Inmarsat, the British satellite operator, announced Monday that it had delayed the launch of its Global Xpress satellite, built by Boeing in the U.S., following the failure of the third Russian Proton rocket over the weekend. The delay also forced the company to trim its financial outlook.
Inmarsat, which launched the second satellite for its new Global Xpress service in February, said that a Proton Breeze M rocket carrying the Mexican Government's Centenario satellite encountered “a disabling anomaly” about eight minutes after liftoff from the Baikonur Cosmodrome in Kazakhstan on Saturday, resulting in the loss of the satellite and rocket.
According to Inmarsat, the loss of the Mexican satellite means that launches using the Proton rocket have been suspended pending an investigation. The company said that its third Global Xpress satellite, which was scheduled to be launched in early June, is now delayed.
“This is the third time our Global Xpress program has suffered launch delays because of Proton launch failures,” Rupert Pearce, CEO of Inmarsat, said in a statement. “Although in the past, Proton has returned to flight within a few months of a launch failure, it will not be possible to determine the length of the delay in the launch of I-5 F3 until the cause of the Centenario launch failure is established.”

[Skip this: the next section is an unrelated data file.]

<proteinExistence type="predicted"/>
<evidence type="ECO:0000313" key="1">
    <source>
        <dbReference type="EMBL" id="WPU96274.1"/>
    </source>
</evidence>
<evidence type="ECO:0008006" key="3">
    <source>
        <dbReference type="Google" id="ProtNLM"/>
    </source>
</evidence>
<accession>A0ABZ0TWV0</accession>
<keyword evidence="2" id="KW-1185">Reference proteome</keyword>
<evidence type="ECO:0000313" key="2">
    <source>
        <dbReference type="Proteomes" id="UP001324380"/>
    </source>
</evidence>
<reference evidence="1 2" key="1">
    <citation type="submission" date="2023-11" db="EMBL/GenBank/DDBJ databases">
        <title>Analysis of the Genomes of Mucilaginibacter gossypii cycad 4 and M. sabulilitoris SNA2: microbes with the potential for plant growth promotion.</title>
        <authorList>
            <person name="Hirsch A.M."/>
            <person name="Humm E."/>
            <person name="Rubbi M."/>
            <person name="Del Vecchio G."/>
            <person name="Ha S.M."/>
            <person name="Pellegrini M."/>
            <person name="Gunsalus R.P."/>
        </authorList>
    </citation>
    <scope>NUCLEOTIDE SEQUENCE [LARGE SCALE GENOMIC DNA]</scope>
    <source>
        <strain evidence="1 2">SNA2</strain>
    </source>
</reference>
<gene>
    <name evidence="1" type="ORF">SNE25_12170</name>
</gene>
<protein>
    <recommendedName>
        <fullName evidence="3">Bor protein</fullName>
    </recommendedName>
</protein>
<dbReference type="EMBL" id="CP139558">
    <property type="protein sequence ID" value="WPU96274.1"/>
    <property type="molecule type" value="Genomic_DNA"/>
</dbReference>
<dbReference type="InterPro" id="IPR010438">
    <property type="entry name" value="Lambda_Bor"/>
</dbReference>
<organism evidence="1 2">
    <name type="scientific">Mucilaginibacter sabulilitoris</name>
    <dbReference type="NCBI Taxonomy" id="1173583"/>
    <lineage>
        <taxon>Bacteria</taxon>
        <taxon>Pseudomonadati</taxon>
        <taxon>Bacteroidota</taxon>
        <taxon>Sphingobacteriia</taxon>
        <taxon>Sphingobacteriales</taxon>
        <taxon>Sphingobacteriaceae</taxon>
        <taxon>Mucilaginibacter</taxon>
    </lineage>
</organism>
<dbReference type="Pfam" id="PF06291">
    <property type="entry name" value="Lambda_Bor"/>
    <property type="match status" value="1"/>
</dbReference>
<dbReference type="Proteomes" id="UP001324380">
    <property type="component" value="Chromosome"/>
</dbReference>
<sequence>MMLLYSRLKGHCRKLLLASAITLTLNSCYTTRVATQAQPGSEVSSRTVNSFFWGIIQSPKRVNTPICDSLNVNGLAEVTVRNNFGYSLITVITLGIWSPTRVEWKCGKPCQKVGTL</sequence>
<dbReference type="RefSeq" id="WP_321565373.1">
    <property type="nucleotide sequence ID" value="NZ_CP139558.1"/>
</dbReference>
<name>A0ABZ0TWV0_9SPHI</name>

Inmarsat said that the incident would impact its 2015 revenue and earnings. It also suspended its guidance of an 8 percent to 12 percent compound annual growth rate in wholesale mobile satellite services revenue for 2014-2016.
However, the company, which reportedly has only one Inmarsat-5 (I-5) satellite in operation, said that its broader guidance of $500 million of additional revenue from the launch of commercial Global Xpress services within five years will remain unchanged.
“Customers are understandably anxious to see the delivery of GX services on a global basis, and as soon as we have sufficient information to ascertain the new launch date for I-5 F3, we will make the information public, as well as comment further on the impact of the delayed launch of I-5 F3,” the company said.